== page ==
My advice to him was, that although this incident was possibly something where the Police could be notified, I felt this may only make the whole matter worse. It's been my experience that people who conduct themselves like these people did, are the exception rather than the rule and in the scheme of things, it's better to put the incident behind you and move on. We then talked about how he could support and encourage the staff member involved in the incident, and I also said I'd write this story to try and encourage our readers to think about the bigger picture when making a complaint, about anything. I'd also said I'd suggest a strategy for people, for when they have a complaint, to think about before they set off to rip someone's head off.

It's worth mentioning that businesses often put their staff through Conflict Resolution training courses to help them deal with complaints, but sadly I don't know of courses for customers that teach them how to complain appropriately.

My basic strategy for making a complaint is very simple.

1.  Count to 10. In other words, let the dust settle a bit before firing off.

2.  Determine to be civil, courteous, respectful and fair in the way you conduct yourself. No matter what you may think, if you go in angry, screaming and/or kicking, you won't win any friends or sympathy. Remind yourself about the incident mentioned above and how those people's actions impacted on the staff member and other customers. Very ugly!

3.  Ask yourself "What is the outcome I'm after from my complaint?" This is very important because it will guide you in the way you go about complaining. For example, if it's a product you've bought, ask yourself, do I want to get the item replaced, do I want to just get it fixed, do I not want it at all and simply want my money back? If it's some form of service that you need either over a counter or over the phone, consider what you could say or should say to get what you need in the quickest time, and with the least hassle? Keep the do unto others rule in the back of your mind, and ask yourself 'how would I respond if treated this way'?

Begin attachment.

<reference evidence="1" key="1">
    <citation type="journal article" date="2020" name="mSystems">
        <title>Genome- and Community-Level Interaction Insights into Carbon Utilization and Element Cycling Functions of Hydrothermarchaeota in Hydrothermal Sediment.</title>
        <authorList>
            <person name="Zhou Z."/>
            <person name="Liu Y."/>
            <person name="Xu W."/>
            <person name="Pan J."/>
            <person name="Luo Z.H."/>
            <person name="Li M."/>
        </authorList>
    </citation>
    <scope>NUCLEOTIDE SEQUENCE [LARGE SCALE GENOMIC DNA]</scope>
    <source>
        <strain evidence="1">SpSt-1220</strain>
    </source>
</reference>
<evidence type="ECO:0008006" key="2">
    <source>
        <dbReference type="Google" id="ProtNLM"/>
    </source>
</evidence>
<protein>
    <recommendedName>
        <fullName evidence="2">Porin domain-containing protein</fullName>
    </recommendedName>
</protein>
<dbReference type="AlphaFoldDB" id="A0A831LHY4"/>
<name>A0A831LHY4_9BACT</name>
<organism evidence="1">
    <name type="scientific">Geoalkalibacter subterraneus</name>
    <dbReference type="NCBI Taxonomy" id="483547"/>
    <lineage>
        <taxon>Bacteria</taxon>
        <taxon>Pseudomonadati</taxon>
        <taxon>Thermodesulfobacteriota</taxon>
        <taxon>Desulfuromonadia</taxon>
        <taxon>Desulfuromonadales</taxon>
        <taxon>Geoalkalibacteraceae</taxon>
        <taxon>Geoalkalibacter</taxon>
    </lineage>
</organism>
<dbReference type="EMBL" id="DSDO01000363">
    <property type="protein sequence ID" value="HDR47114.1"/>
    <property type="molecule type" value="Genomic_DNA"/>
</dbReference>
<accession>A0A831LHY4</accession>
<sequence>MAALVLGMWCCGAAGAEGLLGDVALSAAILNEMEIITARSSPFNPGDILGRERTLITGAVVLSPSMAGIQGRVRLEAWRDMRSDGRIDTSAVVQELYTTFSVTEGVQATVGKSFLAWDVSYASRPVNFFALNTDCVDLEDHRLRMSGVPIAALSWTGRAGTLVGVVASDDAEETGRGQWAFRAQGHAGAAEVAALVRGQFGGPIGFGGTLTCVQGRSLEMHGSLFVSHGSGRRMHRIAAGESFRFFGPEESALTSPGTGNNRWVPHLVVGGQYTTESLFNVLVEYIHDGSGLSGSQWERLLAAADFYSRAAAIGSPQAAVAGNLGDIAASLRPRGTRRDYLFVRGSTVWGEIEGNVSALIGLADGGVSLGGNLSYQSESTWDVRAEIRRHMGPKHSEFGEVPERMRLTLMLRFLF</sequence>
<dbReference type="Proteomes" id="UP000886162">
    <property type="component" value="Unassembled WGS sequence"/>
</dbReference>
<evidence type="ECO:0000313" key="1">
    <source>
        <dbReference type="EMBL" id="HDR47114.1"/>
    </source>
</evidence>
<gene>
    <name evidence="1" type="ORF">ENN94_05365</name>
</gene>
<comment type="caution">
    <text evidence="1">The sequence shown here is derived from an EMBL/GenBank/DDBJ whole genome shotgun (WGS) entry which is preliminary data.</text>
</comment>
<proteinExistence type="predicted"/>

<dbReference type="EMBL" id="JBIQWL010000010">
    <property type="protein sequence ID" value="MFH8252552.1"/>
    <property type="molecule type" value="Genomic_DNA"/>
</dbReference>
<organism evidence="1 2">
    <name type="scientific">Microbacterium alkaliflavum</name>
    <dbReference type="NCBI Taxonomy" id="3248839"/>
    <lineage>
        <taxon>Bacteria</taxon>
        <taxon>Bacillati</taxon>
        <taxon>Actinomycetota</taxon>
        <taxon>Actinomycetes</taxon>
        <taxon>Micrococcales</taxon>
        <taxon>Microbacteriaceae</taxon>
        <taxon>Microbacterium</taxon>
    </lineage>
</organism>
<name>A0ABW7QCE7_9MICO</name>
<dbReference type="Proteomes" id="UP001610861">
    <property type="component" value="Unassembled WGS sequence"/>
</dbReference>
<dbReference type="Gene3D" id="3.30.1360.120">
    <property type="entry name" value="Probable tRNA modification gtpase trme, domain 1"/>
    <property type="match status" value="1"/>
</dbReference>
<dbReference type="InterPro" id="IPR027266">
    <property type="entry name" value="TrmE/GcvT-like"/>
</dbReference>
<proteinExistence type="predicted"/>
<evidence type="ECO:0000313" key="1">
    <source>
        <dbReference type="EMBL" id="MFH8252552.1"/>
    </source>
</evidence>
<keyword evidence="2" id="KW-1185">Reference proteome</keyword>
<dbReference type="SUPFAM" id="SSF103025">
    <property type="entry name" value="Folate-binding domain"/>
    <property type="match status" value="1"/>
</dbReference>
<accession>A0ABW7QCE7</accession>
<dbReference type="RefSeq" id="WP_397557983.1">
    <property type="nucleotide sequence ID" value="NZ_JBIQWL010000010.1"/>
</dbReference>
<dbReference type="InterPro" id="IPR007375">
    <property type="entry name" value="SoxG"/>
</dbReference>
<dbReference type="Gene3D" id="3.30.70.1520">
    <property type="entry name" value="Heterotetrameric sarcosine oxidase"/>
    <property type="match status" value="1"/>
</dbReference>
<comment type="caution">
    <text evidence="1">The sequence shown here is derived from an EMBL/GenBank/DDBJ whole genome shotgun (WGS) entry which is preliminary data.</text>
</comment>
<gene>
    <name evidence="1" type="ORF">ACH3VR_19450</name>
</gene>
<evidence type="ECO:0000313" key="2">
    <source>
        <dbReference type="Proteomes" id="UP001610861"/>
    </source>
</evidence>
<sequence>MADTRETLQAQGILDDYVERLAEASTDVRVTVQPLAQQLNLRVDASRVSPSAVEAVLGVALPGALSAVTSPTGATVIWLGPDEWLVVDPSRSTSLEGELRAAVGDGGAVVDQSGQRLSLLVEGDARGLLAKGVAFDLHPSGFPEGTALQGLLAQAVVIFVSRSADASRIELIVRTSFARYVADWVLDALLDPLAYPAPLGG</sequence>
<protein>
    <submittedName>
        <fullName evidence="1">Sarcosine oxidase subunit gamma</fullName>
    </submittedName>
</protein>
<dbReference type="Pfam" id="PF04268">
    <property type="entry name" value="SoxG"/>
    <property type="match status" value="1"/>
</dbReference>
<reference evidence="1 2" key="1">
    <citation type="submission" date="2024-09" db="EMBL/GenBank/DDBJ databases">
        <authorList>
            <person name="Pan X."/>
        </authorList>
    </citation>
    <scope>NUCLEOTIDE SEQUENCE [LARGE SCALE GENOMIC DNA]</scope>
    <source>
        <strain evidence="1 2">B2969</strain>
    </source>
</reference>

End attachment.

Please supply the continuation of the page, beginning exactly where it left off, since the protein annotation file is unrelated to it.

4. Where possible, present your complaint to the business owner or a senior person who has the authority to deal with it. Such people, if they are fair dinkum, will want to know about any such complaints because a good business owner/manager will want ensure it doesn't happen again and can often turn what is a bad experience at first into a great experience if handled right. The way a business owner deals with genuine problems or complaints, can speak volumes about them and their business in a good or bad way.

5. Be aware that not all complaints get resolved as we'd like but before any serious or heavy handed tactics are undertaken, exhaust every fair, reasonable and creative thinking avenue first. It's pretty much always helped me get the outcome I'm after, and especially when I'm in the right.

At the end of the day, this has been a story about human nature and sad to say, sometimes, even the best of us can fly off the handle without thinking. I hope the telling of my friend's experience will in some way have a positive effect on those who read it, and that it helps all of us treat each other better, and not just when we're complaining.